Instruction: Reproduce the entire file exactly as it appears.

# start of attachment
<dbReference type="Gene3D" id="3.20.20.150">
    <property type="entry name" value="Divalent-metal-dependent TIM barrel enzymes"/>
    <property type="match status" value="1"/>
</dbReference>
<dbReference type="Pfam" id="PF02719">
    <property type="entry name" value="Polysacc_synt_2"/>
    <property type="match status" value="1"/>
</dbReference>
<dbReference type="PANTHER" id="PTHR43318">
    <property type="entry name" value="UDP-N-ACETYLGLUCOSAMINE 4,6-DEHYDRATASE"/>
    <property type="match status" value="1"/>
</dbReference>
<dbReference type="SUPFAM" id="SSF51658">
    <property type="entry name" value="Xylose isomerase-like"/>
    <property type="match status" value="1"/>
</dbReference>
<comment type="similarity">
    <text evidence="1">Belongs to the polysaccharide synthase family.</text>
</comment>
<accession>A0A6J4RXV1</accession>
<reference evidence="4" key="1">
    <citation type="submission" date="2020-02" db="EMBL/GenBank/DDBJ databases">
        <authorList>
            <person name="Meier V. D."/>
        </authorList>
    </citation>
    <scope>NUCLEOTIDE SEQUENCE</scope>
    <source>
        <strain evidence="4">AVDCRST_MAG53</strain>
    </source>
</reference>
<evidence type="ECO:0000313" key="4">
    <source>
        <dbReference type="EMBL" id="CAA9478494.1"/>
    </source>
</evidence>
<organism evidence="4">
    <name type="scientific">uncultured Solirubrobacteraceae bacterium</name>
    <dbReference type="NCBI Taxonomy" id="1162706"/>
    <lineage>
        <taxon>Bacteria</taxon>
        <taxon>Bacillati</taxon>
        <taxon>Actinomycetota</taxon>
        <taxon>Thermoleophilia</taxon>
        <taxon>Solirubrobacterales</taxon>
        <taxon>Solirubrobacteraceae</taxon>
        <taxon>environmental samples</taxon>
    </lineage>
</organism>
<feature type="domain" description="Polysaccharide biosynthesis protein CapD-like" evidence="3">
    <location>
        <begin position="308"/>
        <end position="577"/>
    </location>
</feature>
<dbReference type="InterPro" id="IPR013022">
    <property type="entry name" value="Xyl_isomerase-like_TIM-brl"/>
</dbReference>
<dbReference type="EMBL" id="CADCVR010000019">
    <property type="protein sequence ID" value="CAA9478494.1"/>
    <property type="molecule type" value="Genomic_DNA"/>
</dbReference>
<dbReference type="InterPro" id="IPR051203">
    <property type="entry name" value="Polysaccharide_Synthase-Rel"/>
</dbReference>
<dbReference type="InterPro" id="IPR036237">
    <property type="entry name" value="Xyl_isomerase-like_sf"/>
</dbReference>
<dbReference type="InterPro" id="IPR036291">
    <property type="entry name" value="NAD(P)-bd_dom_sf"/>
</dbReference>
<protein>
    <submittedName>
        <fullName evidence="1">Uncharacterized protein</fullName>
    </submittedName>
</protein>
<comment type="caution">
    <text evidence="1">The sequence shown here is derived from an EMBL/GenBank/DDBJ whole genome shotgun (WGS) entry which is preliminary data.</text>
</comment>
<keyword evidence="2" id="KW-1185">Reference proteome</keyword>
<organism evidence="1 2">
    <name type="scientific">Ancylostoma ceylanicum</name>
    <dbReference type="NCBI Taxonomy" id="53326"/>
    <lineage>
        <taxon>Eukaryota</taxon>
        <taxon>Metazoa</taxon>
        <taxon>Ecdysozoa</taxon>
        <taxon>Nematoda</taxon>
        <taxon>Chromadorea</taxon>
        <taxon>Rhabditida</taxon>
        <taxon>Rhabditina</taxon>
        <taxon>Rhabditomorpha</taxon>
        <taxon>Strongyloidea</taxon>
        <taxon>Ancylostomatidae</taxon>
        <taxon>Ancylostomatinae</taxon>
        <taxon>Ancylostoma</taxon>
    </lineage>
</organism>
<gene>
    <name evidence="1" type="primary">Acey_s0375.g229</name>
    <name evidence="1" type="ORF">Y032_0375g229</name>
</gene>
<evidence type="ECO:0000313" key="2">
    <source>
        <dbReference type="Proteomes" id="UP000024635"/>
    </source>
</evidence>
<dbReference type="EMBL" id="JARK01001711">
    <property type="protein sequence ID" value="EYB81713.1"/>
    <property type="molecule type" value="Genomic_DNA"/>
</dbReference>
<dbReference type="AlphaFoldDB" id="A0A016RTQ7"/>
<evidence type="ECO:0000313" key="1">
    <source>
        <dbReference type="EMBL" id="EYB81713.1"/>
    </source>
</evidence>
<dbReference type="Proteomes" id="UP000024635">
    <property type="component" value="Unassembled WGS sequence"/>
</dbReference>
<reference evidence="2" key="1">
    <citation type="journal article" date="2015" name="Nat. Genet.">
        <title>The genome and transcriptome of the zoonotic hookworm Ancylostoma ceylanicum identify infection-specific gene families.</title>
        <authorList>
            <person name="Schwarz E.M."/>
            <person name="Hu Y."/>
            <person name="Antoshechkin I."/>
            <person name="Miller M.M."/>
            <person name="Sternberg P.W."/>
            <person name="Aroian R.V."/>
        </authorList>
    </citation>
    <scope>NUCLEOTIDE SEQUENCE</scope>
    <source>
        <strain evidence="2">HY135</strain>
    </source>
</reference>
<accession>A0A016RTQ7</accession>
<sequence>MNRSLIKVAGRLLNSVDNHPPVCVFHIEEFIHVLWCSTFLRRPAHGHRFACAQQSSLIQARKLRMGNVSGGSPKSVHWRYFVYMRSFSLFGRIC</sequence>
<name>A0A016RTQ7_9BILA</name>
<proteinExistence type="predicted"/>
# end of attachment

<dbReference type="Gene3D" id="3.20.20.150">
    <property type="entry name" value="Divalent-metal-dependent TIM barrel enzymes"/>
    <property type="match status" value="1"/>
</dbReference>
<dbReference type="Pfam" id="PF02719">
    <property type="entry name" value="Polysacc_synt_2"/>
    <property type="match status" value="1"/>
</dbReference>
<dbReference type="PANTHER" id="PTHR43318">
    <property type="entry name" value="UDP-N-ACETYLGLUCOSAMINE 4,6-DEHYDRATASE"/>
    <property type="match status" value="1"/>
</dbReference>
<dbReference type="SUPFAM" id="SSF51658">
    <property type="entry name" value="Xylose isomerase-like"/>
    <property type="match status" value="1"/>
</dbReference>
<comment type="similarity">
    <text evidence="1">Belongs to the polysaccharide synthase family.</text>
</comment>
<accession>A0A6J4RXV1</accession>
<reference evidence="4" key="1">
    <citation type="submission" date="2020-02" db="EMBL/GenBank/DDBJ databases">
        <authorList>
            <person name="Meier V. D."/>
        </authorList>
    </citation>
    <scope>NUCLEOTIDE SEQUENCE</scope>
    <source>
        <strain evidence="4">AVDCRST_MAG53</strain>
    </source>
</reference>
<evidence type="ECO:0000313" key="4">
    <source>
        <dbReference type="EMBL" id="CAA9478494.1"/>
    </source>
</evidence>
<organism evidence="4">
    <name type="scientific">uncultured Solirubrobacteraceae bacterium</name>
    <dbReference type="NCBI Taxonomy" id="1162706"/>
    <lineage>
        <taxon>Bacteria</taxon>
        <taxon>Bacillati</taxon>
        <taxon>Actinomycetota</taxon>
        <taxon>Thermoleophilia</taxon>
        <taxon>Solirubrobacterales</taxon>
        <taxon>Solirubrobacteraceae</taxon>
        <taxon>environmental samples</taxon>
    </lineage>
</organism>
<feature type="domain" description="Polysaccharide biosynthesis protein CapD-like" evidence="3">
    <location>
        <begin position="308"/>
        <end position="577"/>
    </location>
</feature>
<dbReference type="InterPro" id="IPR013022">
    <property type="entry name" value="Xyl_isomerase-like_TIM-brl"/>
</dbReference>
<dbReference type="EMBL" id="CADCVR010000019">
    <property type="protein sequence ID" value="CAA9478494.1"/>
    <property type="molecule type" value="Genomic_DNA"/>
</dbReference>
<dbReference type="InterPro" id="IPR051203">
    <property type="entry name" value="Polysaccharide_Synthase-Rel"/>
</dbReference>
<dbReference type="InterPro" id="IPR036237">
    <property type="entry name" value="Xyl_isomerase-like_sf"/>
</dbReference>
<dbReference type="InterPro" id="IPR036291">
    <property type="entry name" value="NAD(P)-bd_dom_sf"/>
</dbReference>
<protein>
    <submittedName>
        <fullName evidence="1">Uncharacterized protein</fullName>
    </submittedName>
</protein>
<comment type="caution">
    <text evidence="1">The sequence shown here is derived from an EMBL/GenBank/DDBJ whole genome shotgun (WGS) entry which is preliminary data.</text>
</comment>
<keyword evidence="2" id="KW-1185">Reference proteome</keyword>
<organism evidence="1 2">
    <name type="scientific">Ancylostoma ceylanicum</name>
    <dbReference type="NCBI Taxonomy" id="53326"/>
    <lineage>
        <taxon>Eukaryota</taxon>
        <taxon>Metazoa</taxon>
        <taxon>Ecdysozoa</taxon>
        <taxon>Nematoda</taxon>
        <taxon>Chromadorea</taxon>
        <taxon>Rhabditida</taxon>
        <taxon>Rhabditina</taxon>
        <taxon>Rhabditomorpha</taxon>
        <taxon>Strongyloidea</taxon>
        <taxon>Ancylostomatidae</taxon>
        <taxon>Ancylostomatinae</taxon>
        <taxon>Ancylostoma</taxon>
    </lineage>
</organism>
<gene>
    <name evidence="1" type="primary">Acey_s0375.g229</name>
    <name evidence="1" type="ORF">Y032_0375g229</name>
</gene>
<evidence type="ECO:0000313" key="2">
    <source>
        <dbReference type="Proteomes" id="UP000024635"/>
    </source>
</evidence>
<dbReference type="EMBL" id="JARK01001711">
    <property type="protein sequence ID" value="EYB81713.1"/>
    <property type="molecule type" value="Genomic_DNA"/>
</dbReference>
<dbReference type="AlphaFoldDB" id="A0A016RTQ7"/>
<evidence type="ECO:0000313" key="1">
    <source>
        <dbReference type="EMBL" id="EYB81713.1"/>
    </source>
</evidence>
<dbReference type="Proteomes" id="UP000024635">
    <property type="component" value="Unassembled WGS sequence"/>
</dbReference>
<reference evidence="2" key="1">
    <citation type="journal article" date="2015" name="Nat. Genet.">
        <title>The genome and transcriptome of the zoonotic hookworm Ancylostoma ceylanicum identify infection-specific gene families.</title>
        <authorList>
            <person name="Schwarz E.M."/>
            <person name="Hu Y."/>
            <person name="Antoshechkin I."/>
            <person name="Miller M.M."/>
            <person name="Sternberg P.W."/>
            <person name="Aroian R.V."/>
        </authorList>
    </citation>
    <scope>NUCLEOTIDE SEQUENCE</scope>
    <source>
        <strain evidence="2">HY135</strain>
    </source>
</reference>
<accession>A0A016RTQ7</accession>
<sequence>MNRSLIKVAGRLLNSVDNHPPVCVFHIEEFIHVLWCSTFLRRPAHGHRFACAQQSSLIQARKLRMGNVSGGSPKSVHWRYFVYMRSFSLFGRIC</sequence>
<name>A0A016RTQ7_9BILA</name>
<proteinExistence type="predicted"/>